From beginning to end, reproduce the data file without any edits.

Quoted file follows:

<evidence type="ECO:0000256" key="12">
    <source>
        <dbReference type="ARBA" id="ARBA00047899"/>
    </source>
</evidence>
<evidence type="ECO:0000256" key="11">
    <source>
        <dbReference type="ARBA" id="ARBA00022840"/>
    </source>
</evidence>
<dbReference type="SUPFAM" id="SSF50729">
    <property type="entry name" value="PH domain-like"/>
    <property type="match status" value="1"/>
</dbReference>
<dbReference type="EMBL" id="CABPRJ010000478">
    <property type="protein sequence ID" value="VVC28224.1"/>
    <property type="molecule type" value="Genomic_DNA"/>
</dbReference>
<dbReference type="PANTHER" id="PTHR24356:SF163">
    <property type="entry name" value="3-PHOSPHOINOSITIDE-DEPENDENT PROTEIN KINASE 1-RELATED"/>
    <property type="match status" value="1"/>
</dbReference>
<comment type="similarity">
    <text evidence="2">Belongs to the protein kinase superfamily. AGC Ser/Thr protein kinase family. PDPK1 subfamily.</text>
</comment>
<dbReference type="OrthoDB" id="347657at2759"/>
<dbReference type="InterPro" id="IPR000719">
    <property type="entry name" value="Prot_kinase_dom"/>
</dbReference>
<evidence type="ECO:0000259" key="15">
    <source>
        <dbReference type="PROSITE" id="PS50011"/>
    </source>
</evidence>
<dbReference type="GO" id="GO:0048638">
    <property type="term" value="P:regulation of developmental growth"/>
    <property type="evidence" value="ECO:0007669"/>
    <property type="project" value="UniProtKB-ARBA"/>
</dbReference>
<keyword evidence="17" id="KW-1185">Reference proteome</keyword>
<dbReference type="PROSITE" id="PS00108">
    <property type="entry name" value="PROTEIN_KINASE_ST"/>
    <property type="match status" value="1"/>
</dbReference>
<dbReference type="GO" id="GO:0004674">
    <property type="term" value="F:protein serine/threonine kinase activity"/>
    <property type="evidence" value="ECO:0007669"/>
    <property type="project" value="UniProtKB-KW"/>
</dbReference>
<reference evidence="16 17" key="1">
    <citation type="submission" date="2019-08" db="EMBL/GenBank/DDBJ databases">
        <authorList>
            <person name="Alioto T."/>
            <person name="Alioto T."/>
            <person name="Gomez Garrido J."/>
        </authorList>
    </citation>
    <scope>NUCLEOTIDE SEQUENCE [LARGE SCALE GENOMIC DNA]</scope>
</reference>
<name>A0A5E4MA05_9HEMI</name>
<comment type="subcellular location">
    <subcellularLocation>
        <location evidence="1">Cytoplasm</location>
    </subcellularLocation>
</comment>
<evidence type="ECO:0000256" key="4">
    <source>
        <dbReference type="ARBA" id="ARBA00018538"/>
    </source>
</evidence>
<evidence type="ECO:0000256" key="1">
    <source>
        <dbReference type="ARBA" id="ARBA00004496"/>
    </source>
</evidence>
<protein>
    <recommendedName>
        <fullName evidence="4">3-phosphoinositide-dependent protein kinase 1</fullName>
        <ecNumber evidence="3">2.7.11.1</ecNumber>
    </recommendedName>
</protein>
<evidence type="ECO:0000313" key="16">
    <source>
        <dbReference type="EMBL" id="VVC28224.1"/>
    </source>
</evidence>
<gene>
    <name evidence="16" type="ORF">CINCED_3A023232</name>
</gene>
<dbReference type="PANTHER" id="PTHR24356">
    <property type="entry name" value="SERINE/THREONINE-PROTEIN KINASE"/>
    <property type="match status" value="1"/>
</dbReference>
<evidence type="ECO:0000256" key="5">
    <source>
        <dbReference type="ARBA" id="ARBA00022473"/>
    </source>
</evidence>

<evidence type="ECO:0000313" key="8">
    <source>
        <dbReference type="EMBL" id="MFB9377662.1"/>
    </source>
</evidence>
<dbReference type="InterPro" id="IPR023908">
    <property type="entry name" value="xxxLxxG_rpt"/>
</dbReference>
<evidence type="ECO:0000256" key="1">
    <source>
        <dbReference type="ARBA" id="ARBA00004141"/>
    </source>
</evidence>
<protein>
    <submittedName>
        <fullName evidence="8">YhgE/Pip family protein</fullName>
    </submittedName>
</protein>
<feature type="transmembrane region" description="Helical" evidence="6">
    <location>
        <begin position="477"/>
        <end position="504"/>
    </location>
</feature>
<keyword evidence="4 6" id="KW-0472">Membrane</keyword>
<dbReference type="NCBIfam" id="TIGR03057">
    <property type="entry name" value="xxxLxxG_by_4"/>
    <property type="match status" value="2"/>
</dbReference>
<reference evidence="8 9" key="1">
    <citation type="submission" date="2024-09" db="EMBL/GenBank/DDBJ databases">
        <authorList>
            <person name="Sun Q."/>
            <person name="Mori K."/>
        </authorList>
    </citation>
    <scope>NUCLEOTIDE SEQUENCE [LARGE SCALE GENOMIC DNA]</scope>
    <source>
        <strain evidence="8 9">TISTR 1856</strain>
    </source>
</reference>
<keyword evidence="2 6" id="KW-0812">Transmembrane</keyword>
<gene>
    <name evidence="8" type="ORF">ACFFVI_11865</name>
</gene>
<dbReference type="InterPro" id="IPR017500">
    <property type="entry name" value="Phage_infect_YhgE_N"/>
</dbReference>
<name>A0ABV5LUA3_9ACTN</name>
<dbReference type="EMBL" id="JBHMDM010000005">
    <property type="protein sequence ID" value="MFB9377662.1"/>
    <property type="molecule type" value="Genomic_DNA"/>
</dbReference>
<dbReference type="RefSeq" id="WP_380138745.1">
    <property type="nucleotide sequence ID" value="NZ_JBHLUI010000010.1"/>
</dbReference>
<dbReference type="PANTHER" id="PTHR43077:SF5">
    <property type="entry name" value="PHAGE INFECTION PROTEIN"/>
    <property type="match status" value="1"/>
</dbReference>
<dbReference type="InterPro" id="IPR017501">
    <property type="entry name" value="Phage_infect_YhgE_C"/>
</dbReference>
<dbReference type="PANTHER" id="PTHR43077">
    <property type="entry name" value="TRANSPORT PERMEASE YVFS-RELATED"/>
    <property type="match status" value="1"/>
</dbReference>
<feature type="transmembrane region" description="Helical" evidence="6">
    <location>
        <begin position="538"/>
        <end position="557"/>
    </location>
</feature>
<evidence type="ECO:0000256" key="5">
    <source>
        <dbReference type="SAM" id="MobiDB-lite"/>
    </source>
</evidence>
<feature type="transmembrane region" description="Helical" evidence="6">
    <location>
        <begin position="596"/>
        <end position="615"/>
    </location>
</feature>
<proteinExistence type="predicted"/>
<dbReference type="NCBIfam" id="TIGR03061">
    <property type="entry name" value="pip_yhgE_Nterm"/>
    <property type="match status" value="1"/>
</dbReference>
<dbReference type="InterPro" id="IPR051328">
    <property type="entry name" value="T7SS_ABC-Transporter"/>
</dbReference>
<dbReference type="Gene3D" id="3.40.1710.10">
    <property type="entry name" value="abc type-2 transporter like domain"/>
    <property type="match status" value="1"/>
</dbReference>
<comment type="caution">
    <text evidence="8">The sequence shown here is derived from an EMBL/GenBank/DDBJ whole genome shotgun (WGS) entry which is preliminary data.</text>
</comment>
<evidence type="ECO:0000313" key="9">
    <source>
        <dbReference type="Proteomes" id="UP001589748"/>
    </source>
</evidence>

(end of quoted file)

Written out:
<evidence type="ECO:0000256" key="12">
    <source>
        <dbReference type="ARBA" id="ARBA00047899"/>
    </source>
</evidence>
<evidence type="ECO:0000256" key="11">
    <source>
        <dbReference type="ARBA" id="ARBA00022840"/>
    </source>
</evidence>
<dbReference type="SUPFAM" id="SSF50729">
    <property type="entry name" value="PH domain-like"/>
    <property type="match status" value="1"/>
</dbReference>
<dbReference type="EMBL" id="CABPRJ010000478">
    <property type="protein sequence ID" value="VVC28224.1"/>
    <property type="molecule type" value="Genomic_DNA"/>
</dbReference>
<dbReference type="PANTHER" id="PTHR24356:SF163">
    <property type="entry name" value="3-PHOSPHOINOSITIDE-DEPENDENT PROTEIN KINASE 1-RELATED"/>
    <property type="match status" value="1"/>
</dbReference>
<comment type="similarity">
    <text evidence="2">Belongs to the protein kinase superfamily. AGC Ser/Thr protein kinase family. PDPK1 subfamily.</text>
</comment>
<dbReference type="OrthoDB" id="347657at2759"/>
<dbReference type="InterPro" id="IPR000719">
    <property type="entry name" value="Prot_kinase_dom"/>
</dbReference>
<evidence type="ECO:0000259" key="15">
    <source>
        <dbReference type="PROSITE" id="PS50011"/>
    </source>
</evidence>
<dbReference type="GO" id="GO:0048638">
    <property type="term" value="P:regulation of developmental growth"/>
    <property type="evidence" value="ECO:0007669"/>
    <property type="project" value="UniProtKB-ARBA"/>
</dbReference>
<keyword evidence="17" id="KW-1185">Reference proteome</keyword>
<dbReference type="PROSITE" id="PS00108">
    <property type="entry name" value="PROTEIN_KINASE_ST"/>
    <property type="match status" value="1"/>
</dbReference>
<dbReference type="GO" id="GO:0004674">
    <property type="term" value="F:protein serine/threonine kinase activity"/>
    <property type="evidence" value="ECO:0007669"/>
    <property type="project" value="UniProtKB-KW"/>
</dbReference>
<reference evidence="16 17" key="1">
    <citation type="submission" date="2019-08" db="EMBL/GenBank/DDBJ databases">
        <authorList>
            <person name="Alioto T."/>
            <person name="Alioto T."/>
            <person name="Gomez Garrido J."/>
        </authorList>
    </citation>
    <scope>NUCLEOTIDE SEQUENCE [LARGE SCALE GENOMIC DNA]</scope>
</reference>
<name>A0A5E4MA05_9HEMI</name>
<comment type="subcellular location">
    <subcellularLocation>
        <location evidence="1">Cytoplasm</location>
    </subcellularLocation>
</comment>
<evidence type="ECO:0000256" key="4">
    <source>
        <dbReference type="ARBA" id="ARBA00018538"/>
    </source>
</evidence>
<evidence type="ECO:0000256" key="1">
    <source>
        <dbReference type="ARBA" id="ARBA00004496"/>
    </source>
</evidence>
<protein>
    <recommendedName>
        <fullName evidence="4">3-phosphoinositide-dependent protein kinase 1</fullName>
        <ecNumber evidence="3">2.7.11.1</ecNumber>
    </recommendedName>
</protein>
<evidence type="ECO:0000313" key="16">
    <source>
        <dbReference type="EMBL" id="VVC28224.1"/>
    </source>
</evidence>
<gene>
    <name evidence="16" type="ORF">CINCED_3A023232</name>
</gene>
<dbReference type="PANTHER" id="PTHR24356">
    <property type="entry name" value="SERINE/THREONINE-PROTEIN KINASE"/>
    <property type="match status" value="1"/>
</dbReference>
<evidence type="ECO:0000256" key="5">
    <source>
        <dbReference type="ARBA" id="ARBA00022473"/>
    </source>
</evidence>

<evidence type="ECO:0000313" key="8">
    <source>
        <dbReference type="EMBL" id="MFB9377662.1"/>
    </source>
</evidence>
<dbReference type="InterPro" id="IPR023908">
    <property type="entry name" value="xxxLxxG_rpt"/>
</dbReference>
<evidence type="ECO:0000256" key="1">
    <source>
        <dbReference type="ARBA" id="ARBA00004141"/>
    </source>
</evidence>
<protein>
    <submittedName>
        <fullName evidence="8">YhgE/Pip family protein</fullName>
    </submittedName>
</protein>
<feature type="transmembrane region" description="Helical" evidence="6">
    <location>
        <begin position="477"/>
        <end position="504"/>
    </location>
</feature>
<keyword evidence="4 6" id="KW-0472">Membrane</keyword>
<dbReference type="NCBIfam" id="TIGR03057">
    <property type="entry name" value="xxxLxxG_by_4"/>
    <property type="match status" value="2"/>
</dbReference>
<reference evidence="8 9" key="1">
    <citation type="submission" date="2024-09" db="EMBL/GenBank/DDBJ databases">
        <authorList>
            <person name="Sun Q."/>
            <person name="Mori K."/>
        </authorList>
    </citation>
    <scope>NUCLEOTIDE SEQUENCE [LARGE SCALE GENOMIC DNA]</scope>
    <source>
        <strain evidence="8 9">TISTR 1856</strain>
    </source>
</reference>
<keyword evidence="2 6" id="KW-0812">Transmembrane</keyword>
<gene>
    <name evidence="8" type="ORF">ACFFVI_11865</name>
</gene>
<dbReference type="InterPro" id="IPR017500">
    <property type="entry name" value="Phage_infect_YhgE_N"/>
</dbReference>
<name>A0ABV5LUA3_9ACTN</name>
<dbReference type="EMBL" id="JBHMDM010000005">
    <property type="protein sequence ID" value="MFB9377662.1"/>
    <property type="molecule type" value="Genomic_DNA"/>
</dbReference>
<dbReference type="RefSeq" id="WP_380138745.1">
    <property type="nucleotide sequence ID" value="NZ_JBHLUI010000010.1"/>
</dbReference>
<dbReference type="PANTHER" id="PTHR43077:SF5">
    <property type="entry name" value="PHAGE INFECTION PROTEIN"/>
    <property type="match status" value="1"/>
</dbReference>
<dbReference type="InterPro" id="IPR017501">
    <property type="entry name" value="Phage_infect_YhgE_C"/>
</dbReference>
<dbReference type="PANTHER" id="PTHR43077">
    <property type="entry name" value="TRANSPORT PERMEASE YVFS-RELATED"/>
    <property type="match status" value="1"/>
</dbReference>
<feature type="transmembrane region" description="Helical" evidence="6">
    <location>
        <begin position="538"/>
        <end position="557"/>
    </location>
</feature>
<evidence type="ECO:0000256" key="5">
    <source>
        <dbReference type="SAM" id="MobiDB-lite"/>
    </source>
</evidence>
<feature type="transmembrane region" description="Helical" evidence="6">
    <location>
        <begin position="596"/>
        <end position="615"/>
    </location>
</feature>
<proteinExistence type="predicted"/>
<dbReference type="NCBIfam" id="TIGR03061">
    <property type="entry name" value="pip_yhgE_Nterm"/>
    <property type="match status" value="1"/>
</dbReference>
<dbReference type="InterPro" id="IPR051328">
    <property type="entry name" value="T7SS_ABC-Transporter"/>
</dbReference>
<dbReference type="Gene3D" id="3.40.1710.10">
    <property type="entry name" value="abc type-2 transporter like domain"/>
    <property type="match status" value="1"/>
</dbReference>
<comment type="caution">
    <text evidence="8">The sequence shown here is derived from an EMBL/GenBank/DDBJ whole genome shotgun (WGS) entry which is preliminary data.</text>
</comment>
<evidence type="ECO:0000313" key="9">
    <source>
        <dbReference type="Proteomes" id="UP001589748"/>
    </source>
</evidence>